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Gov. Mike DeWine announced Ohio would be under a “stay-at-home” order effective at 11:59 p.m. March 23 to slow the outbreak of COVID-19.

What exactly does that mean? Check out these frequently asked questions compiled by law firm Meyers, Roman, Friedberg & Lewis in Woodmere.

Q: What businesses are open and what businesses are closed?

A: All non-essential businesses in Ohio are closed from March 24 through at least April 6.

Q: What are the “essential businesses” that are permitted to remain open?

A: The stay at home deems the following 26 categories of businesses as “essential”:

• Health care and public health operations, human services operations, essential government functions and essential infrastructure

• Stores that sell groceries and medicine

• Food, beverage and license marijuana production and agriculture

• Organizations that provide charitable and social services

• Religious entities

• Media

• Gas stations and businesses needed for transportation

• Financial and insurance institutions

• Hardware and supply stores

• Mail, post, shipping, logistics, delivery and pick-up services

• Educational institutions

• Laundry services

• Restaurants for consumption off-premises

• Supplies to work from home

• Supplies for essential businesses and operations

• Transportation

• Home-based care and services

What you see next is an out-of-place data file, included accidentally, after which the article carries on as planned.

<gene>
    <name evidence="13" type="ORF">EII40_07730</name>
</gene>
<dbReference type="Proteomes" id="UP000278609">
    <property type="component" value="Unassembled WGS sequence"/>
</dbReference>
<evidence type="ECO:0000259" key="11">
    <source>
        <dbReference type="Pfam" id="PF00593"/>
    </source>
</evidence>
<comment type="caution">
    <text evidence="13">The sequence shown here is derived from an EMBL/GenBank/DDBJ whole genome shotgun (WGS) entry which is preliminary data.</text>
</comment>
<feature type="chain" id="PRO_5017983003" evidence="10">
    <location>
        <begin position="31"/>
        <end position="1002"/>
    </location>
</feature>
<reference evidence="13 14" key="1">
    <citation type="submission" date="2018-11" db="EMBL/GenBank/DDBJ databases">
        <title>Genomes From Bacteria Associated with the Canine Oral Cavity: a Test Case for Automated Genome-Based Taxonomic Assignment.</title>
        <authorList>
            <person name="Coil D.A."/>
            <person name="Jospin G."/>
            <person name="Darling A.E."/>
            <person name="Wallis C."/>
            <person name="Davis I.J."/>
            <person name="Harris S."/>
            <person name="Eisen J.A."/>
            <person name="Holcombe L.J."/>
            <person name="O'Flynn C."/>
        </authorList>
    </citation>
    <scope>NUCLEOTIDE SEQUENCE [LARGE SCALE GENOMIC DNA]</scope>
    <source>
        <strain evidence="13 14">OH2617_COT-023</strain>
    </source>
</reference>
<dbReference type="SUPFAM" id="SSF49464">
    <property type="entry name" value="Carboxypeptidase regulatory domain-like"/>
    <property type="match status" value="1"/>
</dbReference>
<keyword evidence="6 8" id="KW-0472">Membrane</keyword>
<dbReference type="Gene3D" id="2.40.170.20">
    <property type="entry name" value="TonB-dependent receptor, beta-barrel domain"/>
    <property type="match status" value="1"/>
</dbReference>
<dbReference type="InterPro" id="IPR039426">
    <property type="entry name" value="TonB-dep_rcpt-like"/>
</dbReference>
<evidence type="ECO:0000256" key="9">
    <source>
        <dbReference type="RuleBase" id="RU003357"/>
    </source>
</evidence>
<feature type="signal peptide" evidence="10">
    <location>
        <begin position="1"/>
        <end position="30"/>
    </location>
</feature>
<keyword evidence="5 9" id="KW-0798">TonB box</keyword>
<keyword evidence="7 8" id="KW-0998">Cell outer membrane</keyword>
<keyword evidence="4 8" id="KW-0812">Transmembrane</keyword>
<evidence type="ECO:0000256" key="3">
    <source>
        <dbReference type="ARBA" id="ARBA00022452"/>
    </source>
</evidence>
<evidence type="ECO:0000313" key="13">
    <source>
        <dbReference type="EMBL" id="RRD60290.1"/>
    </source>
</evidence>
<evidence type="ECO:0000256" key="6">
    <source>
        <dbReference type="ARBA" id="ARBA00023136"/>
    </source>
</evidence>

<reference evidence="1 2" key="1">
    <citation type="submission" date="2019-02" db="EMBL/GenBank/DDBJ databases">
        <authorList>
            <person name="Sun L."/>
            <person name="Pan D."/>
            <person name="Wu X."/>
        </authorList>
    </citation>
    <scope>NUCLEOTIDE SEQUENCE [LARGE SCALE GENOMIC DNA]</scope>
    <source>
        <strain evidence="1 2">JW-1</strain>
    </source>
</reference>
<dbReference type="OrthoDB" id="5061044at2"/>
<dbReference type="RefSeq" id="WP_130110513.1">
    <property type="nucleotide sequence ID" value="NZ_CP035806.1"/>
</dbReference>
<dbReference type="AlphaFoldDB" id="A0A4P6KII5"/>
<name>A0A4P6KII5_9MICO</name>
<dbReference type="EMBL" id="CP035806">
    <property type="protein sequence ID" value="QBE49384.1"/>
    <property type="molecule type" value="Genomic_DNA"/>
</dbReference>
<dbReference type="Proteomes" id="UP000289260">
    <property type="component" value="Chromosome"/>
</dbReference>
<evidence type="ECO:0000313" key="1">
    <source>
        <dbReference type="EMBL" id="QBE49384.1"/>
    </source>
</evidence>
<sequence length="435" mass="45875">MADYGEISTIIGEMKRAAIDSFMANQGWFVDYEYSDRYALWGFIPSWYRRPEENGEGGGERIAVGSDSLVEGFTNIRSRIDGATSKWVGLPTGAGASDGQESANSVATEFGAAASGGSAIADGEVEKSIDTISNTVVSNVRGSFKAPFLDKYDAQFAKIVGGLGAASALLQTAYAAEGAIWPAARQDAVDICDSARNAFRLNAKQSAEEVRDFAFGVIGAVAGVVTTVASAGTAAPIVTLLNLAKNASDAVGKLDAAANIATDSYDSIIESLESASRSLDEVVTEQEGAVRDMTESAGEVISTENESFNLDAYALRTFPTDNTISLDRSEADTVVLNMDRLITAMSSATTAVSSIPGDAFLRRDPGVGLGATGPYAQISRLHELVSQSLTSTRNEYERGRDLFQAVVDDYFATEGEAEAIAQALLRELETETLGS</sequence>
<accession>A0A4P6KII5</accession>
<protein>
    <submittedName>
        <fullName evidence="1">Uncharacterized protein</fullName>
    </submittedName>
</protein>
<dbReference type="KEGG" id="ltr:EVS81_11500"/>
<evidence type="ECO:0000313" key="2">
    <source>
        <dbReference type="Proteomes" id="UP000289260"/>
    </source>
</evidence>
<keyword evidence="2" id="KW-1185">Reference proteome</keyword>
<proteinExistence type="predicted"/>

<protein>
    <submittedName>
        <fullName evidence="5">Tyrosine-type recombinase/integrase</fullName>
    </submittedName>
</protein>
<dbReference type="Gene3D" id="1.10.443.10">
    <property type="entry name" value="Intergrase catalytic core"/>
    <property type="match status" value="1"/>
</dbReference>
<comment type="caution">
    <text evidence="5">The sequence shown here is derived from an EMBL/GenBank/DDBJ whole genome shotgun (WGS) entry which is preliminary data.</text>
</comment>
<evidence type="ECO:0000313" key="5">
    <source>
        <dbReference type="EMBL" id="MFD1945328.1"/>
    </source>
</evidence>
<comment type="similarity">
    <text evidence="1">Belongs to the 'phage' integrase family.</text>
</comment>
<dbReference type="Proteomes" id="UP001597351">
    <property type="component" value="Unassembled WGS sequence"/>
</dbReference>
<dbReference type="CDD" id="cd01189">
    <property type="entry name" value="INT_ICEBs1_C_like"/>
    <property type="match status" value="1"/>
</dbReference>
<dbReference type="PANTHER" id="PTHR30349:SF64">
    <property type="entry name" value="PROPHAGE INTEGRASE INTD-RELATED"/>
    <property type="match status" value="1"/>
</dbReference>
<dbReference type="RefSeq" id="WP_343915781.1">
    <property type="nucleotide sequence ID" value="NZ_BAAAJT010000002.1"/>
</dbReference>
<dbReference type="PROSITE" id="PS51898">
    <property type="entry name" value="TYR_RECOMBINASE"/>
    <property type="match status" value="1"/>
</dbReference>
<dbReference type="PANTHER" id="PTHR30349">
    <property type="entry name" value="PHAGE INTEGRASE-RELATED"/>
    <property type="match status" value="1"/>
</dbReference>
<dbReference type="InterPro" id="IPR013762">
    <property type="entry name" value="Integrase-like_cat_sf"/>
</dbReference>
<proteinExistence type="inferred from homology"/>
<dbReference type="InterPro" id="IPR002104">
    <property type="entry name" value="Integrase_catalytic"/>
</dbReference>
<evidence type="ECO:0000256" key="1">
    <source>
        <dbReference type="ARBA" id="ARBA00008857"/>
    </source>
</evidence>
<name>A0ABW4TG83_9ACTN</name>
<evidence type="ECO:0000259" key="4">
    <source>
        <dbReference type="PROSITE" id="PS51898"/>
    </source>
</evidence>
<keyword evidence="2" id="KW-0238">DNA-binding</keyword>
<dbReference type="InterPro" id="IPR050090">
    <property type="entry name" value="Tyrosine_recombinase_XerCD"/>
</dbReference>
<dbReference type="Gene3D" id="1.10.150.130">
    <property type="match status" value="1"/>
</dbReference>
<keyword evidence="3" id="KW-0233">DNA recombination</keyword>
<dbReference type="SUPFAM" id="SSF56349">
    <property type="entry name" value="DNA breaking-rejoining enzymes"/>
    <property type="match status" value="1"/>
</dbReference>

• Residential facilities and services

• Professional services

• Manufacture, distribution and supply chain for critical products and industries

• Critical labor union functions

• Hotels and motels

• Funeral services

• Critical trades

• First Amendment protected speech

• The critical infrastructure sectors as defined by the Department of Homeland Security

Q: We are an “essential business.” What does this mean for us?

A: It means that your physical location is open until further notice, business as usual (as best as can be under the circumstances). Employees who have been diagnosed with coronavirus, who are exhibiting coronavirus-like symptoms, or who have been exposed to coronavirus should remain at home and telework if possible. Companies should consider providing letters to employees documenting the essential nature of the business in the event law enforcement stops employees on their way to or from work (although the state has said that law enforcement should not be stopping people on their way to and from). Remember, above all else, despite the essential nature of your business, your employees’ health and safety remain the most important thing.

Q: What social distancing measures must essential businesses follow as a condition to remaining open?

A: Businesses must take the following proactive measures to ensure compliance with social distancing requirements as a condition to remaining open for business:

• Designate six-foot distances, with signage, tape or other means to ensure six-foot spacing for employees and customers.

• Have hand sanitizer and other sanitizing products available for employees and customers.

• Implement separate operating hours for elderly and vulnerable customers.

• Post online whether a business is open and how best to reach it, and be available to continue services by phone or remotely.

For more questions and answers, visit Meyers Roman online.

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